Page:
The incidence of kidney stone disease is rising, with a lifetime risk of 10–15% (Khan et al, 2016). In 2019-2020 there were approximately 90 000 hospital admissions in England with kidney stone disease (NHS Digital, 2020) equating to substantial economic burden in excess of £324 million (Geraghty et al, 2020). Kidney stone disease encompasses stones, commonly referred to as calculi, located within the urinary tract, which includes the kidneys, ureters, bladder and the urethra (Kaisary et al, 2016). Urolithiasis refers to formation of stones anywhere in the urinary tract, nephrolithiasis is stones in the kidneys and ureterolithiasis stones located in the ureters (Khan et al, 2016).
Risk of stone formation is multifaceted, including intrinsic factors such as ethnicity and gender, with a 3:1 ratio of men to women (National Institute for Health and Care Excellence (NICE), 2019) and genetical dispositions paired with extrinsic factors such as climate, lifestyle, dietary and water intake (Alelign and Petros, 2018). Aune et al's (2018) meta-analysis concluded there is a 21% increase in risk of stones per 5 units increase in body mass index (BMI). Poore et al (2020) reiterated the association between obesity and stone formation, suggesting the constituents involved in stone formation such as calcium, oxalate, and urate levels were much higher in obese subjects; furthermore, there are bidirectional associations with stone formation and comorbidities commonly attached to obesity such as hypertension and diabetes.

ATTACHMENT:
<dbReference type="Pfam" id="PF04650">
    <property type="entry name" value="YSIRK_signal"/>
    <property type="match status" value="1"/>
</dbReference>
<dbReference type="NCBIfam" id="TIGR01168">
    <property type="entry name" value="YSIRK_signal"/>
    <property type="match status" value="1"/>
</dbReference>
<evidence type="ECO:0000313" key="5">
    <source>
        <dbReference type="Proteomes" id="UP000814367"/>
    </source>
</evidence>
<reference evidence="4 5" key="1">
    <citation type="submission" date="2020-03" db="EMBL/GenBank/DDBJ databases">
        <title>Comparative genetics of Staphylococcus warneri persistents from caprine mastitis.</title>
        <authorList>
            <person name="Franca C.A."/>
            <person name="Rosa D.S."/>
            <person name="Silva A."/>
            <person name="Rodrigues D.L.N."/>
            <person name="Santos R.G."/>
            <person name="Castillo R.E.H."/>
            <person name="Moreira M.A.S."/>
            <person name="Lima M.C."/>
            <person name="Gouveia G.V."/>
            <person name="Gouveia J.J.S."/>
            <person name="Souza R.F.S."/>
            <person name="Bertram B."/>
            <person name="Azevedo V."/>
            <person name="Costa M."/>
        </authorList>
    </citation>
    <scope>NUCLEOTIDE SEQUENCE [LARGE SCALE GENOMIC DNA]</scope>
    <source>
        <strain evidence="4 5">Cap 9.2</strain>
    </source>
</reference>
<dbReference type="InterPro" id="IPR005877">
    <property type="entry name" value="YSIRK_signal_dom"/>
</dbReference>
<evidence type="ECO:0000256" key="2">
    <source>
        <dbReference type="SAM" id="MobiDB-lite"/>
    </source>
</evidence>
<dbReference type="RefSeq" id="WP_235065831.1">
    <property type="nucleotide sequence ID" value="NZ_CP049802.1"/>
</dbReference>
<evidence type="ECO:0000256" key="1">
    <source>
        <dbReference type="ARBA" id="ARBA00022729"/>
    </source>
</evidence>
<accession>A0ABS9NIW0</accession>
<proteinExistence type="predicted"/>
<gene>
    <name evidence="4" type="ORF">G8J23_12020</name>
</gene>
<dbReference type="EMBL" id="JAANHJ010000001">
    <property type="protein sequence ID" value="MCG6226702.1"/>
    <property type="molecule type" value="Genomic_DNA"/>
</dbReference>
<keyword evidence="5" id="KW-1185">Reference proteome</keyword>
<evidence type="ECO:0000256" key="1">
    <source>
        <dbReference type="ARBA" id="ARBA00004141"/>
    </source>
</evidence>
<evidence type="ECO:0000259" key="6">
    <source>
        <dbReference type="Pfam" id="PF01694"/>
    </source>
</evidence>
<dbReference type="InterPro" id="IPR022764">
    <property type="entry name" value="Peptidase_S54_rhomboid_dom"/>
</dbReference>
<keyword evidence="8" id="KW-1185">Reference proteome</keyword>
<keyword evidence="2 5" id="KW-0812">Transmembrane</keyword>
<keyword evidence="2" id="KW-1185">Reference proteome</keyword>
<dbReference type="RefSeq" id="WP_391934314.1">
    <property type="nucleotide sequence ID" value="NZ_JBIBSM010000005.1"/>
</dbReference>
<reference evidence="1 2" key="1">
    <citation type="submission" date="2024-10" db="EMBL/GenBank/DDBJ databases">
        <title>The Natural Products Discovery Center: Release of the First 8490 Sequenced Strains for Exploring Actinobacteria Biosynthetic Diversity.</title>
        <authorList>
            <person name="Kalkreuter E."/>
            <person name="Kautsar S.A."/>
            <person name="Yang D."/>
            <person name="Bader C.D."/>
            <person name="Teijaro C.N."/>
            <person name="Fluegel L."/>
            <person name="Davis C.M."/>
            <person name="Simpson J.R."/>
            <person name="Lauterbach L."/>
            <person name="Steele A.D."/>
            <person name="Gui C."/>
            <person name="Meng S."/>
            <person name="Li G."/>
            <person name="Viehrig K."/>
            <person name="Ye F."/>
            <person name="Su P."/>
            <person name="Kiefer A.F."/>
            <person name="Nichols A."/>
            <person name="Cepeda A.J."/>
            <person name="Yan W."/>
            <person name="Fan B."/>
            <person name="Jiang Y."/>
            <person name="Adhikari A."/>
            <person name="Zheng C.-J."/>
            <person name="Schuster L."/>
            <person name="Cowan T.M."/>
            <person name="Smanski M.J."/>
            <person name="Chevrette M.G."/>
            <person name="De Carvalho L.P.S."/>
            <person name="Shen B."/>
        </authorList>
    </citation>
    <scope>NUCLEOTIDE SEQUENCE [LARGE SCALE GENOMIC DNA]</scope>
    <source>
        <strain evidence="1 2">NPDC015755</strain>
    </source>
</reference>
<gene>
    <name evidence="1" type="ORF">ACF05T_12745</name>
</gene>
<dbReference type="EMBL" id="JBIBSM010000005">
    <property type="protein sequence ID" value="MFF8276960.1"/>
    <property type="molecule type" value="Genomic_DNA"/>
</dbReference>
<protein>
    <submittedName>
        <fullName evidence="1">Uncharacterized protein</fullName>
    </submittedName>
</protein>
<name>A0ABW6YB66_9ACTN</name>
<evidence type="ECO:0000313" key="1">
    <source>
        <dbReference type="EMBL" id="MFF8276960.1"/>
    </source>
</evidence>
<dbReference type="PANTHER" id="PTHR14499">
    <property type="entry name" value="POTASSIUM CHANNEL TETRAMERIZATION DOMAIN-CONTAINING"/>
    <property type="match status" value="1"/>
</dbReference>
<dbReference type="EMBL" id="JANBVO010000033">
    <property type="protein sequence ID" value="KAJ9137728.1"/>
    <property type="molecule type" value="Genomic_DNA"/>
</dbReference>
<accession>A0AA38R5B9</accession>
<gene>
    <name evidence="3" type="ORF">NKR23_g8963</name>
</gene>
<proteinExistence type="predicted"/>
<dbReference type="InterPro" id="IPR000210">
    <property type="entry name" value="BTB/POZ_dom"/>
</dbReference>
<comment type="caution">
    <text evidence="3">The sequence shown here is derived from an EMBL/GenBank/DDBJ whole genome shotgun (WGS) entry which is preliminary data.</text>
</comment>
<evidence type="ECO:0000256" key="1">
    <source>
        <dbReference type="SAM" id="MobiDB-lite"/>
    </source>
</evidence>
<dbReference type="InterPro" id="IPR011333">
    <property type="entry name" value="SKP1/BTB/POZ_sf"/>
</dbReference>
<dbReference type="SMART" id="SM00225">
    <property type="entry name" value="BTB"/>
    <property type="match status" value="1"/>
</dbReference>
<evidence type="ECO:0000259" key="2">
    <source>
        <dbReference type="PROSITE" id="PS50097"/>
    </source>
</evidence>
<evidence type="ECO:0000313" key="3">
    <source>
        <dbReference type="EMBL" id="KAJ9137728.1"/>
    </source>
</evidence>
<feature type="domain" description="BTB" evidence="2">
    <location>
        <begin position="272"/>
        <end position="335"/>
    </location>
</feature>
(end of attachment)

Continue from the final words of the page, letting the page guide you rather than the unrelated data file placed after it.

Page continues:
Stones form in the presence of increased urinary supersaturation, which occurs when the urine solvent contains more solutes than it can hold in solution (Khan et al, 2016). Supersaturation results in an imbalance of stone-forming constituents, subsequently forming crystalline particles as a precursor to stone formation. Other formation factors include crystal nucleation, aggregation of ion particles, cell surface molecules that favour or inhibit crystal adhesion and stagnancy of substrate (urine) (Kaisary et al, 2016; Reynard et al, 2019).
There are several types of stone, grouped according to their biochemical composition. Calcium-based stones account for 60-80% and include calcium oxalate and calcium phosphate stones, usually a mixture of both (British Association of Urological Surgeons (BAUS), 2021a). Formation predominately stems from elevated calcium in the urine, known as hypercalciuria (Kumar and Clark, 2017), of which there are three types: absorptive, which refers to increased intestinal absorption of dietary calcium; renal, where there is impaired renal reabsorption equating to increased urinary levels; and resorptive, referring to an excessive skeletal resorption of calcium (Kaisary et al 2016).